The Social Construction of Time: Work, family, and conflict by Krista Brumley
This event is in the past.
Detroit, MI 48202
The Humanities Center is proud to present as a part of its Brown Bag Colloquium Series, a talk by Krista Brumley, Sociology, Associate Professor.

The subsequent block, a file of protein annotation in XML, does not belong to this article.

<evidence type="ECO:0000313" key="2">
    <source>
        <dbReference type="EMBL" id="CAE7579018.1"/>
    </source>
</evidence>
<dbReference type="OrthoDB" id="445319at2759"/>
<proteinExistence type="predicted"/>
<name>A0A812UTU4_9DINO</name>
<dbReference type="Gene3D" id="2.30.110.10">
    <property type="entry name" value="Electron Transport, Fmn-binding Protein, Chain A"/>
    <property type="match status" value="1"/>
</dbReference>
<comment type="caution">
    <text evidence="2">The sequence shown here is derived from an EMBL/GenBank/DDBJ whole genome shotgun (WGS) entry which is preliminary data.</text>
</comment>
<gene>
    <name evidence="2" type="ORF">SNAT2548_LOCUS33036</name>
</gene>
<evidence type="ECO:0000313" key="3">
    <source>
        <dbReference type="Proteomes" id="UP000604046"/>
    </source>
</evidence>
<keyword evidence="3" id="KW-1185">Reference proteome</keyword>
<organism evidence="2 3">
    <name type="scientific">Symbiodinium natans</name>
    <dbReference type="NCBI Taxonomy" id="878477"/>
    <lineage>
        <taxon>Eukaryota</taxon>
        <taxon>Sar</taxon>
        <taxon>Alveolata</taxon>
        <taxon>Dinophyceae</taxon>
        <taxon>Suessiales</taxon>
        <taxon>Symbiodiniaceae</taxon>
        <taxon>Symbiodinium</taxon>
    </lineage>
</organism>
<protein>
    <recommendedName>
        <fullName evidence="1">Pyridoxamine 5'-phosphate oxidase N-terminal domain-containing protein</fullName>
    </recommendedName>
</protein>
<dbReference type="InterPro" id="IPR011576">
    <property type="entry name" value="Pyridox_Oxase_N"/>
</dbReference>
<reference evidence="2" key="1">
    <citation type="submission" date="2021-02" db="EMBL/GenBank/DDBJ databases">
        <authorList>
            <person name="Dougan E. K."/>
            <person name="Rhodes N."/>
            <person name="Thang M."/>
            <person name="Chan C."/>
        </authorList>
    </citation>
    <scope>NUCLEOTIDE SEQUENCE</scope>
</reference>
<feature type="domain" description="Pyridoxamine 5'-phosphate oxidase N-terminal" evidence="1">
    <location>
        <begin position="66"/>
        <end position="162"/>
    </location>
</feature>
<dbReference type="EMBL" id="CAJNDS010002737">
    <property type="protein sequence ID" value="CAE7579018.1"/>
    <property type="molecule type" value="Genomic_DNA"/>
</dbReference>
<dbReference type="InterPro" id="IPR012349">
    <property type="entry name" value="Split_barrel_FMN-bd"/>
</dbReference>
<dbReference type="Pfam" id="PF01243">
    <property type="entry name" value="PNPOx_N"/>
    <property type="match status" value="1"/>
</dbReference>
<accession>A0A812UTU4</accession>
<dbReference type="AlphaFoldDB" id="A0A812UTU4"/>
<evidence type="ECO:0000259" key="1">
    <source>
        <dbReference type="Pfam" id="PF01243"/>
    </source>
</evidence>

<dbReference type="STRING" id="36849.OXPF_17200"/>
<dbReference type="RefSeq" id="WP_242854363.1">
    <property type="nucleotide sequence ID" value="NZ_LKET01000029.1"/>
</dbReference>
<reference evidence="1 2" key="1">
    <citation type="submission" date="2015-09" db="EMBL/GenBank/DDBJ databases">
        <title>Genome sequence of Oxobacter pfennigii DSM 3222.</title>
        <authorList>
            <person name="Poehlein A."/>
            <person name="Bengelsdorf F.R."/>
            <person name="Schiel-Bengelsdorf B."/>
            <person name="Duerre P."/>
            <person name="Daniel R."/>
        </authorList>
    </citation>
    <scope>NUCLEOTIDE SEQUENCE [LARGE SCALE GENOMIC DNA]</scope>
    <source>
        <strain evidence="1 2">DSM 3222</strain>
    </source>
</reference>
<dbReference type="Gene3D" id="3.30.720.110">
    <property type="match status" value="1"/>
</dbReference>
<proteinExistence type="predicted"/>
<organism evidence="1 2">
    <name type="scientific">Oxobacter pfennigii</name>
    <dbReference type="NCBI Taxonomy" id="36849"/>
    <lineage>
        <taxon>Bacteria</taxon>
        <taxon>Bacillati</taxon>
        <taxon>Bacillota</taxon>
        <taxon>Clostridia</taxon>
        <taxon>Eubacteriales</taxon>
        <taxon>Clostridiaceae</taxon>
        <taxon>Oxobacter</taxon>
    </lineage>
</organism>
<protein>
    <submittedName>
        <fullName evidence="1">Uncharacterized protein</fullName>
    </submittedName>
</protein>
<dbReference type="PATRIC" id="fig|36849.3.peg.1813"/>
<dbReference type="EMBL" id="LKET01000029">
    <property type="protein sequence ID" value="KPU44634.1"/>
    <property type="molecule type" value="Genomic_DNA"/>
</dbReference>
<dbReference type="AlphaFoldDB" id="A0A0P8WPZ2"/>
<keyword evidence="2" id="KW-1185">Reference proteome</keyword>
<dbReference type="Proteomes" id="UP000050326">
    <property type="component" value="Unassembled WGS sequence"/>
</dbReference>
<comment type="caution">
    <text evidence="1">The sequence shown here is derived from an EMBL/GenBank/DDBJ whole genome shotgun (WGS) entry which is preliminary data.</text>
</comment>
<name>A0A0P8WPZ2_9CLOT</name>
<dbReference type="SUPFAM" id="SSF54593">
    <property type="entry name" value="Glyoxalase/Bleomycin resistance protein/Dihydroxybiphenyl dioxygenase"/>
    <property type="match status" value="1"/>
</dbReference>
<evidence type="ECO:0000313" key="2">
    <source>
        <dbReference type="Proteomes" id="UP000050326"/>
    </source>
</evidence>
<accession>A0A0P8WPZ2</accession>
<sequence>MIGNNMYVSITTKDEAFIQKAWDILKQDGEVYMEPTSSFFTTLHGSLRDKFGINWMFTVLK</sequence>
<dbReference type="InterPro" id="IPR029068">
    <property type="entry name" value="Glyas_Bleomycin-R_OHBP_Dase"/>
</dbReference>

Today’s workers are expected to work longer hours and are increasingly required to travel. Even when they are home, workers are often tethered to their jobs by technology, and expected to be available at nearly all times. Higher demands on a worker’s time can lead to work-family conflict. Given these intensifying work demands, we examine how individuals in dual-income partnerships make sense of, and manage, competing demands on their time. Time is commodified in U.S. culture – we “buy” time, “save” time, and “spend” time. It is literal, tangible, and thus, can be manipulated and controlled. Time is also figurative where pressure is perceptual such as when the “needed” time is seen to exceed the “available” time. Drawing on in-depth interviews with parents and childfree couples, our study shows participants attempt to control their time to address hectic work and family lives. However, this is often not successful, leading to sometimes paradoxical outcomes. Despite the difficulty of managing and controlling time because of real or perceived external time demands, they work to make their limited time meaningful. This study extends our theorizing on how work and family demands shape perceptions and meanings of the structure of time.